In opposing summary judgment, the non-moving party "may not rely merely on allegations or denials in its own pleadings; rather, its response must . . . set out specific facts showing a genuine issue for trial." Fed. R. Civ. P. 56(e)(2). The non-moving party "cannot rely on unsupported allegations, but must go beyond pleadings and provide some evidence that would show that there exists a genuine issue for trial." Jones v. United Parcel Serv., 214 F.3d 402, 407 (3d Cir. 2000). Arguments made in briefs "are not evidence and cannot by themselves create a factual dispute sufficient to defeat a summary judgment motion." Jersey Cent. Power & Light Co. v. Twp. of Lacey, 772 F.2d 1103, 1109-10 (3d Cir. 1985). However, the facts and all reasonable inferences drawn therefrom must be viewed in the light most favorable to the non-moving party. P.N. v. Clementon Bd. of Educ., 442 F.3d 848, 852 (3d Cir. 2006).

Summary judgment should not be granted when there is a disagreement about the facts or the proper inferences that a factfinder could draw from them. Peterson v. Lehigh Valley Dist. Council, 676 F.2d 81, 84 (3d Cir. 1982). Still, "the mere existence of some alleged factual dispute between the parties will not defeat an otherwise properly supported motion for summary judgment; the requirement is that there be no genuine issue of material fact." Anderson, 477 U.S. at 247-48.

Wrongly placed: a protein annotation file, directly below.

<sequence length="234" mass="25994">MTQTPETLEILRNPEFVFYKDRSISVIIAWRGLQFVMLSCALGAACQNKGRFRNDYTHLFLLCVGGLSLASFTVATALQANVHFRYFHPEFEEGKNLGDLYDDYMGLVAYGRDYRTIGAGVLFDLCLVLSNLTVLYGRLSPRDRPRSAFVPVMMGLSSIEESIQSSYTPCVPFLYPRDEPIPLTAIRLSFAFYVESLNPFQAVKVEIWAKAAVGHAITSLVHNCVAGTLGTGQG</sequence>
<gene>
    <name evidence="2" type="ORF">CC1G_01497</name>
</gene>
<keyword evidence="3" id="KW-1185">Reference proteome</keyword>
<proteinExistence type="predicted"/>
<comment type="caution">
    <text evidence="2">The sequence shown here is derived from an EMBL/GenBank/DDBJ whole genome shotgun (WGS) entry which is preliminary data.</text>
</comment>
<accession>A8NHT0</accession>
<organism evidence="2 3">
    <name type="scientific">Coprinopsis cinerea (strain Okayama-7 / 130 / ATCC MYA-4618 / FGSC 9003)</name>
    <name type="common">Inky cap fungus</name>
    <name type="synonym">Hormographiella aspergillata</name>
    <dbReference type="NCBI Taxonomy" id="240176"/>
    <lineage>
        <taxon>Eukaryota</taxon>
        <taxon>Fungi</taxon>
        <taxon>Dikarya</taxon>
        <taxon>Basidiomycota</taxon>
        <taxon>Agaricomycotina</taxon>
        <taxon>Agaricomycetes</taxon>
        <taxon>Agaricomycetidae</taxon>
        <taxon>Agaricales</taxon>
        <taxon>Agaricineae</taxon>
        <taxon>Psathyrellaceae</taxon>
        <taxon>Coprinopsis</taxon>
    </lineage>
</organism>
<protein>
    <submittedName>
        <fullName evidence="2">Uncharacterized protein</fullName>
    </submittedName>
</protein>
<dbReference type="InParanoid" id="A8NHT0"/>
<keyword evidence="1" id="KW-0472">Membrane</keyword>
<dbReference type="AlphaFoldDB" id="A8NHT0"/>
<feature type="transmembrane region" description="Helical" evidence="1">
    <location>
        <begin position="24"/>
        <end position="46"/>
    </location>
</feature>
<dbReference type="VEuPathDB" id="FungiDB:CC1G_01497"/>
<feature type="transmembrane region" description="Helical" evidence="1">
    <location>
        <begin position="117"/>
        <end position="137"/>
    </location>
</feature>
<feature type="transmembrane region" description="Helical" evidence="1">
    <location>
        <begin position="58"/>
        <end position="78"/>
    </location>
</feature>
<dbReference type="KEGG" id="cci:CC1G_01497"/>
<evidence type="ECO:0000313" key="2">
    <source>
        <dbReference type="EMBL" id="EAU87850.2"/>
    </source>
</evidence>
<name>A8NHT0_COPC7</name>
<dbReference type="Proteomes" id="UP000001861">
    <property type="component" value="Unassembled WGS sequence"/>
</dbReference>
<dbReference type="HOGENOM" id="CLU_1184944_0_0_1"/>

III. STATEMENT OF FACTS

With the above standard of review in mind, we set forth the following facts material to the present motion, drawing any reasonable inferences in favor of the non-moving party, Williams.

At all times relevant to the allegations contained in the Amended Complaint, Plaintiff Williams was incarcerated at SCI-Mahanoy. (Doc. 74, Dfts. Statement of Material Facts ("SMF"), ¶ 1; Doc. 92, Pltf. SMF, ¶ 1.) Defendants are the following present or former employees of SCI-Mahanoy: former Superintendent Edward Klem; former Classification and Program Manager James Unell; former Facility Chaplaincy Program Director Reverend Joseph Whalen*fn2 ; current Superintendent John Kerestes; Chaplain Nelson Zeiset; and, Pennsylvania Department of Corrections ("DOC") employees, Secretary Jeffrey Beard and the Administrator for Religion and Inmate Services, Reverend Ulrich Klemm. (Doc. 74 ¶ 2; Doc. 92 ¶ 2.)